In Ontario, most airblast sprayer operators use disc & core (or disc & whirl) combination nozzles. Depending on the manufacturer, the disc plate is defined by it’s diameter in 64th’s of an inch. The core or whirl plate might be described by the number of holes (e.g. 2-hole, 3-hole, etc.), or some other manufacturer-specific nomenclature (e.g. 45’s, 25’s etc.). The rates emitted by combinations of disc & core are determined using water sprayed over a range of pressures (read more about selecting nozzles for the sprayer here). Sprayer operators have access to all this information in the form of nozzle tables.
Most nozzle catalogues have tables similar to the example below. If you don’t have a current catalogue (or indeed, any catalogue), ask your sprayer parts supplier for one. They’re free. The higher the pressure (shown along the column headings), the higher the rate emitted by the disc & core combination (shown along the row headings). If you want to know how much your nozzle is emitting at a given pressure, find your nozzle on the left, find your operating pressure along the top, and the rate is where they intersect. Alternately, if you have a rate in mind, and want to know which nozzle is the best choice, find your operating pressure along the top, and look down the column until you find your rate. Then, look left to the nozzle combination.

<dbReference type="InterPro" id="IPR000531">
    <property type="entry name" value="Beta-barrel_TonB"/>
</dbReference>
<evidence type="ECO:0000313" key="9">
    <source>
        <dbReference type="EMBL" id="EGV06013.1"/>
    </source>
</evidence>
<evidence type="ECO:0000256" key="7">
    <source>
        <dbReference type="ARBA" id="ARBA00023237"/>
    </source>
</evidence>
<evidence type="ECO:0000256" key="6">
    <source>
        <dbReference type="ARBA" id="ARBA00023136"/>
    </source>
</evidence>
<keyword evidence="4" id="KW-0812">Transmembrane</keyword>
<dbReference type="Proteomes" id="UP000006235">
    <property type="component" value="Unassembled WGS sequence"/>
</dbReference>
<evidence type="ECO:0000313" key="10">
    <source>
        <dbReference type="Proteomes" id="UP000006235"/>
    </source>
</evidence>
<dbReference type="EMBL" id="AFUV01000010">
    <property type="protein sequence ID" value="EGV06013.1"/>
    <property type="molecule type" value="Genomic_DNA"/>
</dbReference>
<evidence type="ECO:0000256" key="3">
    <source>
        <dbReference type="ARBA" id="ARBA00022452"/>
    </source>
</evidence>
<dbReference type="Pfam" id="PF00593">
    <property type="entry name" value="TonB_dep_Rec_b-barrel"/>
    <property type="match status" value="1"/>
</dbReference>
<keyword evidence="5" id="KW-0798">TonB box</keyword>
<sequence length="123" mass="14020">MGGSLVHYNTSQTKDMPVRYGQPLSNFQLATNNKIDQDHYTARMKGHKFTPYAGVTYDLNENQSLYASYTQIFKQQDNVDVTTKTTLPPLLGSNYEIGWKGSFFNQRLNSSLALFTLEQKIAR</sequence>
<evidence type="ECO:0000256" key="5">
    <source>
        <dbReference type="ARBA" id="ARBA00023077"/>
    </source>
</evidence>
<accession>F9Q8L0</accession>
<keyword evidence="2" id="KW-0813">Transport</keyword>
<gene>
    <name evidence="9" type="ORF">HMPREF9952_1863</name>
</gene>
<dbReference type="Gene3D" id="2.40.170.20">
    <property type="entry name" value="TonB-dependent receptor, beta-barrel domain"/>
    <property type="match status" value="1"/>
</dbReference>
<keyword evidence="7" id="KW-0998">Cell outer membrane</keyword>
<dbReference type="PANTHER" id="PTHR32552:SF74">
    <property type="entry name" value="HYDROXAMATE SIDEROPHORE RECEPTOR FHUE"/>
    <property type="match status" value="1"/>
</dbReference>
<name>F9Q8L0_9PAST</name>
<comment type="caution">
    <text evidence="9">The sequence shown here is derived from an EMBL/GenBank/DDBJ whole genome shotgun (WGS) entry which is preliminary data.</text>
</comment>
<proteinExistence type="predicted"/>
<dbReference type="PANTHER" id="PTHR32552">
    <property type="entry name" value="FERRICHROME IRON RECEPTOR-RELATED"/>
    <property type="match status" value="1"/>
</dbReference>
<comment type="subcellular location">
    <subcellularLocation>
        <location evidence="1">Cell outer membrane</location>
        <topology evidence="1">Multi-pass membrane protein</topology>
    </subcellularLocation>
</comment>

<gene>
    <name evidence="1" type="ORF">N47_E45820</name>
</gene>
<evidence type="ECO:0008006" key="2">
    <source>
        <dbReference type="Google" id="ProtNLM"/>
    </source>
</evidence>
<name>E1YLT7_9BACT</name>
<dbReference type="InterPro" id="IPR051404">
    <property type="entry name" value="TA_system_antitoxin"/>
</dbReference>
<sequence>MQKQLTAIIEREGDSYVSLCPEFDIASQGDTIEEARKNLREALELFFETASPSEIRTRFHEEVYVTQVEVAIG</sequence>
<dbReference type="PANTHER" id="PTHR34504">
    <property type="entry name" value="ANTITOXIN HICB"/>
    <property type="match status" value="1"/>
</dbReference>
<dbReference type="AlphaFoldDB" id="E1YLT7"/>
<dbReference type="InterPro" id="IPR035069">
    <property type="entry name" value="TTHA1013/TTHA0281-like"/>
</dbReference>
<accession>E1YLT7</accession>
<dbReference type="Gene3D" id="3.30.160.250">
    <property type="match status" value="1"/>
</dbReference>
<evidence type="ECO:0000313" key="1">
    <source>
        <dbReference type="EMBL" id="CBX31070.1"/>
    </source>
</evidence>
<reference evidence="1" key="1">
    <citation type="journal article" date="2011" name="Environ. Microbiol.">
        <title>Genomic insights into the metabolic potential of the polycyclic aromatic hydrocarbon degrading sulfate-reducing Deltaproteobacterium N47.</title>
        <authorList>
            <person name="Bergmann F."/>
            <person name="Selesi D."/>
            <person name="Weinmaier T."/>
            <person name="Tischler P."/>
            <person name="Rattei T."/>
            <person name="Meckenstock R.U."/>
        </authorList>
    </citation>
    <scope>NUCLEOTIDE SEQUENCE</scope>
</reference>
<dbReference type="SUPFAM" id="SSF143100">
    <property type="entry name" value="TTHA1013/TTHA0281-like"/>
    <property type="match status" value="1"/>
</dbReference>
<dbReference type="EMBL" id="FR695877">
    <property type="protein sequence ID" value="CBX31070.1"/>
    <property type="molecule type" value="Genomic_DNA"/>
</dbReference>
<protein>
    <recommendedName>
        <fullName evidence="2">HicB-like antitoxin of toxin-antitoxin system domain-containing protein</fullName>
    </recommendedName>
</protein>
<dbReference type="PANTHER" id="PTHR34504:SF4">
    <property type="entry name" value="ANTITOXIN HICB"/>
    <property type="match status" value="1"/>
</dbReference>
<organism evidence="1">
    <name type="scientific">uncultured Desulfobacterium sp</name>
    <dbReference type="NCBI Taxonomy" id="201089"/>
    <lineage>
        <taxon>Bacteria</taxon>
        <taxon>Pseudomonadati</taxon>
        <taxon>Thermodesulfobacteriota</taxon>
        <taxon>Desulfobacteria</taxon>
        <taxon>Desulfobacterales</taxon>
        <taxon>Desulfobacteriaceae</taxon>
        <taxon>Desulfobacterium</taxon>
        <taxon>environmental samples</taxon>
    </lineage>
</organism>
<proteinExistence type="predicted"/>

It’s a rare and wonderful thing to find exactly the rate you’re looking for – you may have to make concessions to operating pressure to achieve your desired rate. Alternately, you may have to accept a rate that’s close to what you want, but not exact.
You might notice that different disc & core combinations can create the same rate. The rate may be the same, but the median droplet diameter and the angle of the spray cone are different. Most nozzle tables clearly indicate the different spray angles, as shown in the last three columns in the example table.
The angle of the spray cone can have a big impact on spray coverage when the target is very close to the sprayer, such as in a vineyard or when spraying canes or berry bushes. If nozzle angles are too small, the spray may throw farther, but not overlap sufficiently before it reaches the target.
To see if this is happening to you, park the clean sprayer in the alley between crops and start spraying water. Have someone stand behind the sprayer and look for gaps in the swath. It might look very different compared to what the operator thinks they are seeing from a shoulder check. Creating a full, overlapping spray swath that spans the entire canopy is a function of nozzle spacing, distance-to-target, and sprayer air-settings. It can be affected by humidity, wind speed and wind direction at the time of spraying.